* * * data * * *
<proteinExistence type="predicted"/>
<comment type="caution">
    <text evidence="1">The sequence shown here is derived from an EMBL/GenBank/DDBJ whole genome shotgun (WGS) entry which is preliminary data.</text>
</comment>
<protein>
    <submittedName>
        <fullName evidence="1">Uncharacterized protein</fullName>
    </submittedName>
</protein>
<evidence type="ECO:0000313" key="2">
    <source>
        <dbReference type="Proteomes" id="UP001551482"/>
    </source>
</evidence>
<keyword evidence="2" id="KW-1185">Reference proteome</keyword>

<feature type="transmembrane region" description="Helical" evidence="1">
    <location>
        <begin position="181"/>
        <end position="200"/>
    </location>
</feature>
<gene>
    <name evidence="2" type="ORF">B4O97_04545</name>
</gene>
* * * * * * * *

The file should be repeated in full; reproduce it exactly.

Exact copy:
<proteinExistence type="predicted"/>
<comment type="caution">
    <text evidence="1">The sequence shown here is derived from an EMBL/GenBank/DDBJ whole genome shotgun (WGS) entry which is preliminary data.</text>
</comment>
<protein>
    <submittedName>
        <fullName evidence="1">Uncharacterized protein</fullName>
    </submittedName>
</protein>
<evidence type="ECO:0000313" key="2">
    <source>
        <dbReference type="Proteomes" id="UP001551482"/>
    </source>
</evidence>
<keyword evidence="2" id="KW-1185">Reference proteome</keyword>

<feature type="transmembrane region" description="Helical" evidence="1">
    <location>
        <begin position="181"/>
        <end position="200"/>
    </location>
</feature>
<gene>
    <name evidence="2" type="ORF">B4O97_04545</name>
</gene>